1 October 1893
|Died||18 June 1983 (aged 89)|
|Education||Bauhaus (Weimar School)|
|Known for||industrial design, painting, sculpture, photography|
|Spouse(s)||Erik Brandt, 1919-1935 (divorced)|
Marianne Brandt (1 October 1893 – 18 June 1983), German painter, sculptor, photographer and designer who studied at the Bauhaus school and became head of the metal workshop in 1928. Today, Brandt's designs for household objects such as lamps, ashtrays and teapots are considered the timeless examples of modern industrial design.
Brandt was born in Chemnitz as Marianne Liebe. In 1919 she married the Norwegian painter Erik Brandt, with whom she travelled in Norway and France. She trained as a painter before joining the Weimar Bauhaus in 1923. There she became a student of Hungarian modernist theorist and designer László Moholy-Nagy in the metal workshop. She quickly rose to the position of workshop assistant and succeeded Moholy as the workshop's acting director in 1928, serving in the post for one year and negotiating some of the most important Bauhaus contracts for collaborations with industry. These contracts for the production of lights and other metal workshop designs were a rare example of one of the workshops helping to fund the school. After leaving the Bauhaus for Berlin in 1929, Brandt worked for Walter Gropius in his Berlin studio. She subsequently became the head of metal design at the Ruppel firm in Gotha, where she remained until losing her job in the midst of the ongoing financial depression in 1932.
Early in 1933, with the advent of the period of National Socialism in Germany, Brandt first attempted to find work outside of the country, but family responsibilities called her back to Chemnitz. She was unable to find steady employment throughout the Nazi period. In 1939 she did become a member of the "Reichskulturkammer," the official Nazi organization of artists, in order to obtain a few art supplies, which had otherwise been forbidden to her. However, Brandt was never a member of the National Socialist Party. After many years of living apart, she and Erik Brandt officially divorced in 1935.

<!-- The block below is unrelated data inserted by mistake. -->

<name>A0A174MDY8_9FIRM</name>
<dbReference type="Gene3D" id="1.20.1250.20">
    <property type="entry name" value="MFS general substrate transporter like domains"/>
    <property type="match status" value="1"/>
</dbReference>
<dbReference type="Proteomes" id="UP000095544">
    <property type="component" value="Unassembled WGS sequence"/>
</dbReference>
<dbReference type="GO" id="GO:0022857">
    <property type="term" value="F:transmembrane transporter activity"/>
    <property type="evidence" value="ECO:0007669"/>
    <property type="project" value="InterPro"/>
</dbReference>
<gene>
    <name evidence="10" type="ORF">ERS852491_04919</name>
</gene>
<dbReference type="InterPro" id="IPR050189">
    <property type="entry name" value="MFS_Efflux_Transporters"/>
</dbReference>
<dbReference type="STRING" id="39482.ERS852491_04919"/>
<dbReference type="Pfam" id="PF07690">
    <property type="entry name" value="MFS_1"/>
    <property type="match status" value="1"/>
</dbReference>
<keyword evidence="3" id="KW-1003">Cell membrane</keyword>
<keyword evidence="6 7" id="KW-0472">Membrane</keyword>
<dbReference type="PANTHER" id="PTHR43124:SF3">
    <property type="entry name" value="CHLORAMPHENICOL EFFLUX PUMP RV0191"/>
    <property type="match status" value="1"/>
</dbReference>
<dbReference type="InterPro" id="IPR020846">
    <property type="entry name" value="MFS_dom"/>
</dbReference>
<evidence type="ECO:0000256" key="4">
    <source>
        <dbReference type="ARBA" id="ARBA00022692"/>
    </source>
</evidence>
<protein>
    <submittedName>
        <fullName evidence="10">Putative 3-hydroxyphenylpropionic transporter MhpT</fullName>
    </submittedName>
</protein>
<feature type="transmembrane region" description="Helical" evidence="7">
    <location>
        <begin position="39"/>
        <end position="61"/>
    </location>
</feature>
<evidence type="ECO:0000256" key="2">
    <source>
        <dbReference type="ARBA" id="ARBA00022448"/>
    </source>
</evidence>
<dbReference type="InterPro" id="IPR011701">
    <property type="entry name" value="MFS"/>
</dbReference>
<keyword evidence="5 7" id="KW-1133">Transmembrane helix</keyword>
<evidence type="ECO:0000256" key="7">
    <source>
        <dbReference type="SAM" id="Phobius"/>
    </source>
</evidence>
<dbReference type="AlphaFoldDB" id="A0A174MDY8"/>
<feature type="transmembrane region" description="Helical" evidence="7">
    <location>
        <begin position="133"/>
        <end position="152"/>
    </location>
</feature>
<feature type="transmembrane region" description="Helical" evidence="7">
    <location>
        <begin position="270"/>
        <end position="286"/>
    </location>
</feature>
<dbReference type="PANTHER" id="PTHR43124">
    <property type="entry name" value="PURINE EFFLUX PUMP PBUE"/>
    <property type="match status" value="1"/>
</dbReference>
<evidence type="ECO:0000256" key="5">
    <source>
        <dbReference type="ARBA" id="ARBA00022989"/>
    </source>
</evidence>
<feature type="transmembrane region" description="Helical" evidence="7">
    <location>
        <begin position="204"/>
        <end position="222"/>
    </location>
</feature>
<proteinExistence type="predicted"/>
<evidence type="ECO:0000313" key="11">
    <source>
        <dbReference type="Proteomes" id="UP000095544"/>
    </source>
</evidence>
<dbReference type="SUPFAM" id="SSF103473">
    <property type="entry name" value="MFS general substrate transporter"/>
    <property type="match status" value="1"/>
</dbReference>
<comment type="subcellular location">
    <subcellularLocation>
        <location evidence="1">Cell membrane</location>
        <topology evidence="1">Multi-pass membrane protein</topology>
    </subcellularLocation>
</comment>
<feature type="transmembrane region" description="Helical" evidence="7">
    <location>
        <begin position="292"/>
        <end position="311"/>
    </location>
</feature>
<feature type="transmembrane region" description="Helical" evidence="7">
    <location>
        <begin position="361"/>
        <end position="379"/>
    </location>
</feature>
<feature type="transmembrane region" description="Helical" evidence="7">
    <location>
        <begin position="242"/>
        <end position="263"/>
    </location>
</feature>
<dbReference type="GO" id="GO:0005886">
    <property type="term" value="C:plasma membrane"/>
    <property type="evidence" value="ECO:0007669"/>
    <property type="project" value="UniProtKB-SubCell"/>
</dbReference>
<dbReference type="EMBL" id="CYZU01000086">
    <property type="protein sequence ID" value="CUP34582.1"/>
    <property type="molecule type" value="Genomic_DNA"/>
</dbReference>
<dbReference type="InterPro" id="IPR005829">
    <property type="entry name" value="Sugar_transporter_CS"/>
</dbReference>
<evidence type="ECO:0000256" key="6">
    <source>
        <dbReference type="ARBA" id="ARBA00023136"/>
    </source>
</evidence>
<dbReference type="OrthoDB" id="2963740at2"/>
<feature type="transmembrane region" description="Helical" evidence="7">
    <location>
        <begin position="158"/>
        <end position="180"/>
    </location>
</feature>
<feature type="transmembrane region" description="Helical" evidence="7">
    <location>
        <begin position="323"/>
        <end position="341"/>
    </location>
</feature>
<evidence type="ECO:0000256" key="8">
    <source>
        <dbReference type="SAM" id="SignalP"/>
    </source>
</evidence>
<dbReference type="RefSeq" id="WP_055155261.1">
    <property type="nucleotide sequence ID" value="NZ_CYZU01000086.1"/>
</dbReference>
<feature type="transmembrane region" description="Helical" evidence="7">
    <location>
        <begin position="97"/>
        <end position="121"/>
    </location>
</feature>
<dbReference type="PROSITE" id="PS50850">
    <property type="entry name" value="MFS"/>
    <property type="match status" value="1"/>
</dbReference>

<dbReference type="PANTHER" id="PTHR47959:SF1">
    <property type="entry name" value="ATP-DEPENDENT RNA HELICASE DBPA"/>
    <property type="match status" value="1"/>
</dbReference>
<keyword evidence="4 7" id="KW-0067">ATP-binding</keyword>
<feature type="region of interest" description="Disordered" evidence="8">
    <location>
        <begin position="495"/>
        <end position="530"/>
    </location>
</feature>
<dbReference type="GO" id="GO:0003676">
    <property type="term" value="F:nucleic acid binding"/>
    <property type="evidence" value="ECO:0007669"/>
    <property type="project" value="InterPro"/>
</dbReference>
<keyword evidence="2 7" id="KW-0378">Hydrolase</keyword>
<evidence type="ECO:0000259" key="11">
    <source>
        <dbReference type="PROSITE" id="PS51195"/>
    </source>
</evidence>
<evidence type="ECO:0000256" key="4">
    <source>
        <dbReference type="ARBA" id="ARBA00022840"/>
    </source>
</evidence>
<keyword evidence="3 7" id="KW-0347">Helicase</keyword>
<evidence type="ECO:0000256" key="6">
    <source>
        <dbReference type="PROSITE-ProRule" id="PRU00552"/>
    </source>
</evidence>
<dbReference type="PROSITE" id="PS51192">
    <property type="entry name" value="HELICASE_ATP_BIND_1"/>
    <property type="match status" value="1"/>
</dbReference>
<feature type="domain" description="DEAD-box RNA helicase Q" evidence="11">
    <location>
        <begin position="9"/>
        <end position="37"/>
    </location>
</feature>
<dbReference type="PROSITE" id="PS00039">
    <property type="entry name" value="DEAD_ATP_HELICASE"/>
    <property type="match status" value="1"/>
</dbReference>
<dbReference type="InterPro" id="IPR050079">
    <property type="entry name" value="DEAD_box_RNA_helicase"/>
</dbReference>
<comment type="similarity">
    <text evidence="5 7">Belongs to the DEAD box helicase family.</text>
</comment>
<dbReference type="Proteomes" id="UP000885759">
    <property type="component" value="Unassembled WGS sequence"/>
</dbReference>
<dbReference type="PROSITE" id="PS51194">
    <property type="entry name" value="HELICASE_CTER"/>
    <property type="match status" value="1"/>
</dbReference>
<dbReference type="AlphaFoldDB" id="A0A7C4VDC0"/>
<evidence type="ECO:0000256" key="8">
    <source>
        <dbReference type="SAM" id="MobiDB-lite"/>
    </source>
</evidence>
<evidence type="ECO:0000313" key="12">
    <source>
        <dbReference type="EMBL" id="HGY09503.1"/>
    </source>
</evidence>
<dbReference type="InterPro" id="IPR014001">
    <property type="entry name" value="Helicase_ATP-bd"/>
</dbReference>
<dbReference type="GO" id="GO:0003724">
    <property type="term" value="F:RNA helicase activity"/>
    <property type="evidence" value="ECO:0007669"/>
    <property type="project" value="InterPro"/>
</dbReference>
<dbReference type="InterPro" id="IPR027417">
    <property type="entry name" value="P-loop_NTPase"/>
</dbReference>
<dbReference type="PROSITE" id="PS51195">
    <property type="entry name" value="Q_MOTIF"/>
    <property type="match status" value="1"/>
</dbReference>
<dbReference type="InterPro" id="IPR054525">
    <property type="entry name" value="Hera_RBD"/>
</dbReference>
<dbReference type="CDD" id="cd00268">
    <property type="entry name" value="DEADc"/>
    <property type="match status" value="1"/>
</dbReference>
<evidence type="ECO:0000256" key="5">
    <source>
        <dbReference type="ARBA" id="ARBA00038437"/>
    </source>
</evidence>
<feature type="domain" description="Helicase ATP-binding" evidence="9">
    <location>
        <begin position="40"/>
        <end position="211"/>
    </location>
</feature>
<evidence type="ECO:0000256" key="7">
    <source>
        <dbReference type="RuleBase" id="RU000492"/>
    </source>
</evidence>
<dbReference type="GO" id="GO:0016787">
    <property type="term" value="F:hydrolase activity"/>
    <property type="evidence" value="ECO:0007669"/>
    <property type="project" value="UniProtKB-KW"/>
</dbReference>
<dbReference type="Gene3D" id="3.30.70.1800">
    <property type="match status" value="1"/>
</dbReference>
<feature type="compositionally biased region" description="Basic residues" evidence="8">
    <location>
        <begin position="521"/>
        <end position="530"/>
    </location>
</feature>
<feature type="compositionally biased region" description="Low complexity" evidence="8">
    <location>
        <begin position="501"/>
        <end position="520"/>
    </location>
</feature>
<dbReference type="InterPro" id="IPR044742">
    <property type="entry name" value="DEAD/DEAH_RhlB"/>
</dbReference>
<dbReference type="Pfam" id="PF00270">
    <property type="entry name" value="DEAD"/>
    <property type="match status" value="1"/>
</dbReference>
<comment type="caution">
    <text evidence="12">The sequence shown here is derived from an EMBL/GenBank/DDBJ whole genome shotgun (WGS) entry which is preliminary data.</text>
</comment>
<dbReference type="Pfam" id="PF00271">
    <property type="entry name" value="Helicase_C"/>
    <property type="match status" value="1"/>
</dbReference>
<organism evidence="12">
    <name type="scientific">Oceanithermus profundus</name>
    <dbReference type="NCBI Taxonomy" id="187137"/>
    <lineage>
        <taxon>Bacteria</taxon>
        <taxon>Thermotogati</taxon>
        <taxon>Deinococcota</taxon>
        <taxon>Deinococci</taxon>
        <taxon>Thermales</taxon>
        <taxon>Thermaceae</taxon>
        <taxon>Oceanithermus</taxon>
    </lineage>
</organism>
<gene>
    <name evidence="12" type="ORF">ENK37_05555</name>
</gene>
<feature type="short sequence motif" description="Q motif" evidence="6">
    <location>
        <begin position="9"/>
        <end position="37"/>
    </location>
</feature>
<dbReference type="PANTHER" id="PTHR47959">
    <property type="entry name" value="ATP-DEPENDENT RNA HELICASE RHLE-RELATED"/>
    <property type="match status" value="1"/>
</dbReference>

After World War II, Brandt remained in Chemnitz to help rebuild her family's home, which had been severely damaged in the bombings. She lived out her days in the East Germany, and died in Kirchberg, Saxony at the age of 89. While the Bauhaus was generally reviled as "decadent" during much of the German Democratic Republic, by the end of her life Brandt had a loyal group of students from her many years as a teacher of design.
Marianne Brandt studied painting and sculpture at the Weimar Saxon Grand Ducal Art School from 1911 to 1917. She then went on the study and teach at the Bauhaus in Weimar and Dessau from 1923 to 1928. Between her time at art school and her job at Bauhaus, Brandt worked as a freelance artist. She studied painting with the artists Fritz Mackensen and Robert Weise before studying sculpture with Robert Engelmann. In 1920 she took a one-year study tour with visits to Paris and the south of France. She also took courses taught by Paul Klee and Wassily Kandinsky. She and Max Sinowjewitsch Krajewski designed the lamp fittings for the Bauhaus building in Dessau from ca. 1925 to 1926. She served as assistant in the Bauhaus metal workshop from 1927 and then filled the position of its acting head in 1928. In 1929 Brandt was employed in Walter Gropius's architectural office in Berlin. From 1930 to 1933 Brandt worked at the Ruppel Metal Goods factory in Gotha, Germany. From 1949 to 1951 Brandt was a lecturer at the Dresden Academy of Fine Art in the wood metal and ceramics department and from 1951 to 1954 she worked at the Academy of Applied Art in Berlin. German metalworker and designer; studied and worked at the Bauhaus in the 1920s.
Brandt's designs for metal ashtrays, tea and coffee services, lamps and other household objects are now recognized as among the best of the Weimar and Dessau Bauhaus. Further, they were among the few Bauhaus designs to be mass-produced during the interwar period, and several of them are currently available as reproductions. In an auction in December 2007, one of her teapots —the Model No. MT49 tea infuser— was sold for a record-breaking $361,000.